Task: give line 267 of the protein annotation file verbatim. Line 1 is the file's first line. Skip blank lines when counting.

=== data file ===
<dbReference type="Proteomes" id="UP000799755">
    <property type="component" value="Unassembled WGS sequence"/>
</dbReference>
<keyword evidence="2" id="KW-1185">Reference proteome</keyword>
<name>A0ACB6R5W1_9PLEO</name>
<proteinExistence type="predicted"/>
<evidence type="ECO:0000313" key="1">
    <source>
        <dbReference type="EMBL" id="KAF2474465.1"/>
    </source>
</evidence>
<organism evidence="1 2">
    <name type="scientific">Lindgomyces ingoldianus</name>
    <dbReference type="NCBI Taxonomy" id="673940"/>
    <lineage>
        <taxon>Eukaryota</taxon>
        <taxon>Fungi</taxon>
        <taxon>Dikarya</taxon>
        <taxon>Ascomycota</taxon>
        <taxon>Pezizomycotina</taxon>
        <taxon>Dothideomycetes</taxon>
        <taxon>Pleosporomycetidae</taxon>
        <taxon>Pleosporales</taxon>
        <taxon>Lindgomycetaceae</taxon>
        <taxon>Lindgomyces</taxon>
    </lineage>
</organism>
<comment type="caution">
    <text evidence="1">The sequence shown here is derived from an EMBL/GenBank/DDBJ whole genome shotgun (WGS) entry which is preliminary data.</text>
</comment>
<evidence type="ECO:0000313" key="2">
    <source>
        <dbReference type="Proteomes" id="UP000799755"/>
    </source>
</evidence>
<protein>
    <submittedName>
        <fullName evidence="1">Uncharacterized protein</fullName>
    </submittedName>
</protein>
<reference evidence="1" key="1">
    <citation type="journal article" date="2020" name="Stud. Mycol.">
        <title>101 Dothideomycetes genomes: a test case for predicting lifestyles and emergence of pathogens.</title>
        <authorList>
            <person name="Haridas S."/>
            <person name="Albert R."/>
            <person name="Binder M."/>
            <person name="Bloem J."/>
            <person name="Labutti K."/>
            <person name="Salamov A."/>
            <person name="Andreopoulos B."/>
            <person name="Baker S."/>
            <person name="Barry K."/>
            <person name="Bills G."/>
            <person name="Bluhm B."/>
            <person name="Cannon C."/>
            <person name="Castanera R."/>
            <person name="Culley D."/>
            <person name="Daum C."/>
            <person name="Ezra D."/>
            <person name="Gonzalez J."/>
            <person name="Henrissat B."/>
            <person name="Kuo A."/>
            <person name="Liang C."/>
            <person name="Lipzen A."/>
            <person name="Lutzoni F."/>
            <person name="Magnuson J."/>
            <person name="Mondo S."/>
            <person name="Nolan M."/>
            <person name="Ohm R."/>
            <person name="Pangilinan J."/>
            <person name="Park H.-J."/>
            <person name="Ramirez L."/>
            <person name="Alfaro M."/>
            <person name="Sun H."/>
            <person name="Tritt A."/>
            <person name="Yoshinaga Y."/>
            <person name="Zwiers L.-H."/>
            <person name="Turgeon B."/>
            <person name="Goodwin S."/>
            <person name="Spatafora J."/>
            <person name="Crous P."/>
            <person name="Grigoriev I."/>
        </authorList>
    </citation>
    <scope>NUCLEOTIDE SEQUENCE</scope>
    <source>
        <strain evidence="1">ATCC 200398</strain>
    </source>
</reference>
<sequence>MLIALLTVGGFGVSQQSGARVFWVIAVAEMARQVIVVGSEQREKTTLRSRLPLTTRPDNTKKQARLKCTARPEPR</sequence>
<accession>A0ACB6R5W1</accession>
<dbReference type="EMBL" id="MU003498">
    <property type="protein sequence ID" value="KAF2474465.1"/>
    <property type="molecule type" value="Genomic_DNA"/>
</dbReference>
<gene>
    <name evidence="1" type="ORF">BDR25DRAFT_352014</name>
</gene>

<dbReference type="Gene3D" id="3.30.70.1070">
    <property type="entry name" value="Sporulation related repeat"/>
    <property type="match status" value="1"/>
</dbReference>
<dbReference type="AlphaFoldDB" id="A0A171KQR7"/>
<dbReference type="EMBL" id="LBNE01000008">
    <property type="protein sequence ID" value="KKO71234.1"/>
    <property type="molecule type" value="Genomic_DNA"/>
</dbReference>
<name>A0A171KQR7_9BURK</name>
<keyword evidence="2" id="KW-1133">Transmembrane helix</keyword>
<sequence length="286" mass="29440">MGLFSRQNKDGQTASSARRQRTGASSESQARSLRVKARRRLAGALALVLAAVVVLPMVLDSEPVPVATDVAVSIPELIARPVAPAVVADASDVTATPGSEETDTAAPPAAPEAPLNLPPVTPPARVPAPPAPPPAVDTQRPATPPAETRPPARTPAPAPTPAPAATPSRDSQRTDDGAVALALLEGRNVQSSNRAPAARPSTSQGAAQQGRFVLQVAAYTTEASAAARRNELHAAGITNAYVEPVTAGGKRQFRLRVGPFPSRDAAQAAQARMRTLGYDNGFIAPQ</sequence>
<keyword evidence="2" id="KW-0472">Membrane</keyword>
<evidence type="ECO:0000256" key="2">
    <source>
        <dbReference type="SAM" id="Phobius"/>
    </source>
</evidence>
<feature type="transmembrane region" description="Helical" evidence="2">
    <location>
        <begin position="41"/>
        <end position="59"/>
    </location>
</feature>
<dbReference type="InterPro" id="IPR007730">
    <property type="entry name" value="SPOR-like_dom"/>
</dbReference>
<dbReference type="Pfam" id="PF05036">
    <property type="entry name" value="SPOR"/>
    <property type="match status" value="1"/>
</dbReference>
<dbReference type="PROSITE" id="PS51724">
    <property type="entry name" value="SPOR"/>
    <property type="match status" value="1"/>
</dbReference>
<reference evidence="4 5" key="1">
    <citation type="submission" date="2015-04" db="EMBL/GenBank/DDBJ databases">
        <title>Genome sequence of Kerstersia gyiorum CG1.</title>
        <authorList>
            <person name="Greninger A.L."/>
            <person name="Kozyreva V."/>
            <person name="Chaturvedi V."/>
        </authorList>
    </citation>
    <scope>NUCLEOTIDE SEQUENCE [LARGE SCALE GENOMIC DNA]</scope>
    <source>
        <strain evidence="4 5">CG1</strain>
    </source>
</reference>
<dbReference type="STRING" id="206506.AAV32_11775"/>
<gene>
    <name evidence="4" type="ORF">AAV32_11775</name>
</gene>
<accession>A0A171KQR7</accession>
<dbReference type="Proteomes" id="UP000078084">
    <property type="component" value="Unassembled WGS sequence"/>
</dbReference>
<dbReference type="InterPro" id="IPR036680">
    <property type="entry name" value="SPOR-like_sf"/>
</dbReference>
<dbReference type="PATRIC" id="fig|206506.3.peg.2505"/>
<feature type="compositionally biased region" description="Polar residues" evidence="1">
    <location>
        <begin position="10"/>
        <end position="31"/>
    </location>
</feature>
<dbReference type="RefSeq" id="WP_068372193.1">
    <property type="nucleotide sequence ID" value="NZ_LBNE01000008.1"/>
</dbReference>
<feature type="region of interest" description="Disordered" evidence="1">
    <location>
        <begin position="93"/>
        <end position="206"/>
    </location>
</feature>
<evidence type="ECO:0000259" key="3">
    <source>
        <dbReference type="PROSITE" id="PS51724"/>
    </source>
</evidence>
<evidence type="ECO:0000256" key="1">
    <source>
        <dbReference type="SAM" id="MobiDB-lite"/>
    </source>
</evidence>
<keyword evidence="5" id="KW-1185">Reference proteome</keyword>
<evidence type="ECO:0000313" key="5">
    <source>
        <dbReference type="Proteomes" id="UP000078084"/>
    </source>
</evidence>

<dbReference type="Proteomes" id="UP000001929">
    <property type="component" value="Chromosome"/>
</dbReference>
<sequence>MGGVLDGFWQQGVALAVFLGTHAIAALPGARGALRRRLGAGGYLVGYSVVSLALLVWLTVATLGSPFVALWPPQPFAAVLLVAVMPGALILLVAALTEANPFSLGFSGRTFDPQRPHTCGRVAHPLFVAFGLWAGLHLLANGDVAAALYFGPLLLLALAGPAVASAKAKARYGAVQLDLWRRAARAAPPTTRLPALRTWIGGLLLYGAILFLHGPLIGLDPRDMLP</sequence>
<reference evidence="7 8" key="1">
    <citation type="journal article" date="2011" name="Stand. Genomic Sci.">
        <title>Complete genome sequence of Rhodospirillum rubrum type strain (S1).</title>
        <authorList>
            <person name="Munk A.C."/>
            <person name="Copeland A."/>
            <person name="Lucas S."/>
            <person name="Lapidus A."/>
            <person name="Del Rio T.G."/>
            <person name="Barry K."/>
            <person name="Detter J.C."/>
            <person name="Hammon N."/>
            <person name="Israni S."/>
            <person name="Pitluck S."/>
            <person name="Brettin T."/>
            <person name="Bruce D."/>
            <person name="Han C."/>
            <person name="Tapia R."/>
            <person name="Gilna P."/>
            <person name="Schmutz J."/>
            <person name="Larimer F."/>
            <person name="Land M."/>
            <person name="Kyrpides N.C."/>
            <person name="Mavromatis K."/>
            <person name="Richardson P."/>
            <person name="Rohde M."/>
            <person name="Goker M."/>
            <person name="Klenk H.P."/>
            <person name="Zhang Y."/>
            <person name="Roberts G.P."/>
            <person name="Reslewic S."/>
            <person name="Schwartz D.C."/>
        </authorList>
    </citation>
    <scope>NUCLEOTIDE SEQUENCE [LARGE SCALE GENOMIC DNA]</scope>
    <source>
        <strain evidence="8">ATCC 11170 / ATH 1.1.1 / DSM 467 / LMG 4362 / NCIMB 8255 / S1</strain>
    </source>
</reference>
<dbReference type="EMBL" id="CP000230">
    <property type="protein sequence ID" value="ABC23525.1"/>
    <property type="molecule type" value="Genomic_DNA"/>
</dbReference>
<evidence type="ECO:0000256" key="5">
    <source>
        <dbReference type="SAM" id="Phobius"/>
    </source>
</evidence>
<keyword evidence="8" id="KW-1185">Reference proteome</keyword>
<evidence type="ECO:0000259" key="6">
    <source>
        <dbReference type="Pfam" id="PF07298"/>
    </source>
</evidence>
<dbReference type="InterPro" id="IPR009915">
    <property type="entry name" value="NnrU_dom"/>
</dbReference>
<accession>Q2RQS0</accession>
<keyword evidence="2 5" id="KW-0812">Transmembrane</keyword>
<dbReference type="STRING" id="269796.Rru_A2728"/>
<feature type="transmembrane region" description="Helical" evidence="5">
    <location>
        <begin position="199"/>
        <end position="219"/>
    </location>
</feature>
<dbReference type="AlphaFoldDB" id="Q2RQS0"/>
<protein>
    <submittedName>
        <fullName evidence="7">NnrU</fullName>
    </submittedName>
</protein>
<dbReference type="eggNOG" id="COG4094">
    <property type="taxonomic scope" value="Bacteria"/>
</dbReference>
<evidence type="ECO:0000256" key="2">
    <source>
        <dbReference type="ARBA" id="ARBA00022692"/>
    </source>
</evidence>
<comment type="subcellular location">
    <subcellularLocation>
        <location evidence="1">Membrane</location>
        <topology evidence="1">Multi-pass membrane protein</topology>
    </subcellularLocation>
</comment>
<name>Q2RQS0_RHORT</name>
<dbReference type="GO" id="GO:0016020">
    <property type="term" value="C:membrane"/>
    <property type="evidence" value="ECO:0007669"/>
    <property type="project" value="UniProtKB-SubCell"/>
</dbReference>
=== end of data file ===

</protein>